Klein Trails Grand Prix, our version of Pinewood Derby

The 4th annual Klein Trails Grand Prix wrapped up Saturday. As we handed out the certificates and metals and trophies, I couldn’t help but feel sorry for all the girls who don’t get to do this.

Pinewood Derby is a Cub Scout tradition going back to 1953. Scouts made wooden cars with simple wheels and nails as axles. They race them down a track using gravity as force. If you want to read more about the history, you can find it here.

My son participated in this tradition during his Cub Scout years. There’s more to building these things than you think. The kids learn about gravity and friction and power tools and patience and teamwork (working with a parent can be a challenge when competition is on the line). Then we head to the event with the whole Pack of boys. Some units have a sibling race so the girls can play with cars, too. It’s nice to be included, but come on. We want to RACE.

My husband and I ran our Pack’s event. We decided to give the same opportunity to the girls. Our Girl Scout service unit did a powder puff version using the same rules as the Pinewood Derby and borrowing the track and software from the boys. It was a huge success with whole families coming out to watch the girls race.

I have an issue with the “powder puff” label. I’ve never liked it. To me it says, “We’re taking a traditional male activity and allowing the girls to play in our world but simplified.”

No. The girls are doing EXACTLY the same activity using the same tools with the same rules.

We can’t use the name Pinewood Derby because the Cub Scouts have it trademarked. We struggled for a couple years to come up with a good moniker. Meanwhile, we grew from a modest service unit to a large community: Klein Trails. Plus, the original pinewood car was designed after the Grand Prix versions. Voila!

Klein Trails Grand Prix!

We had approximately 160 girls from Daisies to Cadettes race their self-built cars at the 2017 event. The top four from each division received a customized metal and the privilege to compete in the Grand Champion Race at the end of the day. The top three finishers in the final competition received awesome trophies.

These are not all 160, obviously. It’s the Grand Champion competitors. Way to go, scouts!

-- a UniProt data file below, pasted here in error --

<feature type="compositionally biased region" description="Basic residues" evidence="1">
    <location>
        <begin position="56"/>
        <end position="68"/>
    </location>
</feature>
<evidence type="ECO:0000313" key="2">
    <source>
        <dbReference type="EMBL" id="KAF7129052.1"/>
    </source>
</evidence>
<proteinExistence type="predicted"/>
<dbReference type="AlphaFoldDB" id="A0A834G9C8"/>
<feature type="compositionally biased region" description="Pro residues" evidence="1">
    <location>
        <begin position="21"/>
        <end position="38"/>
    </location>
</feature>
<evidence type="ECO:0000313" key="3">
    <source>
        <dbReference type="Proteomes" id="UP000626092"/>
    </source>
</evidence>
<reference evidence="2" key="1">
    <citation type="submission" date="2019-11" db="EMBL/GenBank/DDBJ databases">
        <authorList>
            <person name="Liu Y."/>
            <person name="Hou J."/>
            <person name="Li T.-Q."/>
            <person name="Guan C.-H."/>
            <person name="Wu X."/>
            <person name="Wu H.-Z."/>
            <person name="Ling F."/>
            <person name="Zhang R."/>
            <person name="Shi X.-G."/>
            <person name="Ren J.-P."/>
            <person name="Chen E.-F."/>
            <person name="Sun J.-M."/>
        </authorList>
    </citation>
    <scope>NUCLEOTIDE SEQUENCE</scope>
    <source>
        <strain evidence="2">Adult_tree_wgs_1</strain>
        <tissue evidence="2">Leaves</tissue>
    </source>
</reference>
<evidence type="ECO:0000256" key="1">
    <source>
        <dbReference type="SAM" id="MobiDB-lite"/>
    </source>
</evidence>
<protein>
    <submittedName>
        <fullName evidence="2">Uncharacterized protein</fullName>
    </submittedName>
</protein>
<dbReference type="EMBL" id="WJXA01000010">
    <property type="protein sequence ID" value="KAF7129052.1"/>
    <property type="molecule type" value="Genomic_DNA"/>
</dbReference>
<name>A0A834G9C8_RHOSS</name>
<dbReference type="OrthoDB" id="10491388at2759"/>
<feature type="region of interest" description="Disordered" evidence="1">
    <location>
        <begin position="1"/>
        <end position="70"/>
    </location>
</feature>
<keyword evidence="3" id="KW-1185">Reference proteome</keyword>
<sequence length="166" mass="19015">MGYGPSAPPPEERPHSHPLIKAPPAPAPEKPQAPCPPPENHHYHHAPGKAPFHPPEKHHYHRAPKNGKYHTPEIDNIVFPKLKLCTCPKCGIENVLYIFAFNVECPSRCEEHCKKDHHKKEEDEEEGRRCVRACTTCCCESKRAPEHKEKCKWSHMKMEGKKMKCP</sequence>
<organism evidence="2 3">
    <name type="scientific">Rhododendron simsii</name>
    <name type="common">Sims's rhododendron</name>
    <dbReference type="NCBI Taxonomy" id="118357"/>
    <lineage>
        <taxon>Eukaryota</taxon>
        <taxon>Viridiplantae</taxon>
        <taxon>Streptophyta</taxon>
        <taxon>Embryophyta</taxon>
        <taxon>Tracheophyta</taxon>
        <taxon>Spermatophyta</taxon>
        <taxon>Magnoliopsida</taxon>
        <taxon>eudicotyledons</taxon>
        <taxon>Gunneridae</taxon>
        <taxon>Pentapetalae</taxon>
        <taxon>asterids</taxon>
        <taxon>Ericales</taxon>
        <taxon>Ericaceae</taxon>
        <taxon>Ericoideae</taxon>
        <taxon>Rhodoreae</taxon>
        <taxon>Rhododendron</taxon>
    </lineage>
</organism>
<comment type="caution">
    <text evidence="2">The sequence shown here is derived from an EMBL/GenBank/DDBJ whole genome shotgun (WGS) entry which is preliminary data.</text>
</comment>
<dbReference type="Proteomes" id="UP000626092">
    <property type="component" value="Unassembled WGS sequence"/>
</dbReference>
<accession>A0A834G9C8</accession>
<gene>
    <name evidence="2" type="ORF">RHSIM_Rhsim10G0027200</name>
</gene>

Each and every girl received a cool patch and a certificate for their car. Now before I get grief from the everyone-deserves-a-trophy naysayers, these girls MADE the wooden cars. They DO deserve recognition for their hard work. Plus, it’s included with the software so we can’t be the only ones who do this!

A Brownie troop proud of their certificates.

A Junior troop proud of their certificates.

As an added bonus, we have so many families in and out of the race, we have an older Girl Scout troop run the concession stand. That troop must get the proper paperwork filled out and they must be saving money for something specific. This year it was a trip to Savannah. That troop is in charge of providing the menu items and collecting the fees. They get to keep all of the profits. It’s a nice way to provide snack and breakfast and lunch for those who want to contribute or don’t have time to eat before they come.

Besides being in the top five for their division, two of these girls worked the concession stand. Multitasking for the win!

Our service project every year benefits Klein United Methodist Church who generously allows us to take over all of their buildings with gaggles of girls. Snack bags are an ongoing project placed in front of every main door where the congregation can have a nonperishable lunch in their car to hand out to anyone in need. Our girls supply and pack the contents: canned mini-sausages, crackers, fruit cup, bottle of water, spoon, napkin, and love. We also colored paper bags for lunches distributed to under-served children in the area and color-a-smile pages. It’s a perfect opportunity to get a lot of good done while the girls are waiting for Race Prep.

My husband and I love to provide this opportunity for the girls in our community. But we don’t do it alone, not nearly. We have a staff about ten volunteers and half a dozen older girls who make the whole thing run. This is a big event and it takes people with big hearts to make it happen.

How can you say no to that face?

My next post will detail the process if you want to see how it’s done and replicate it in your community. It’s worth it. Look at those faces!

It’s fun to be a Daisy!


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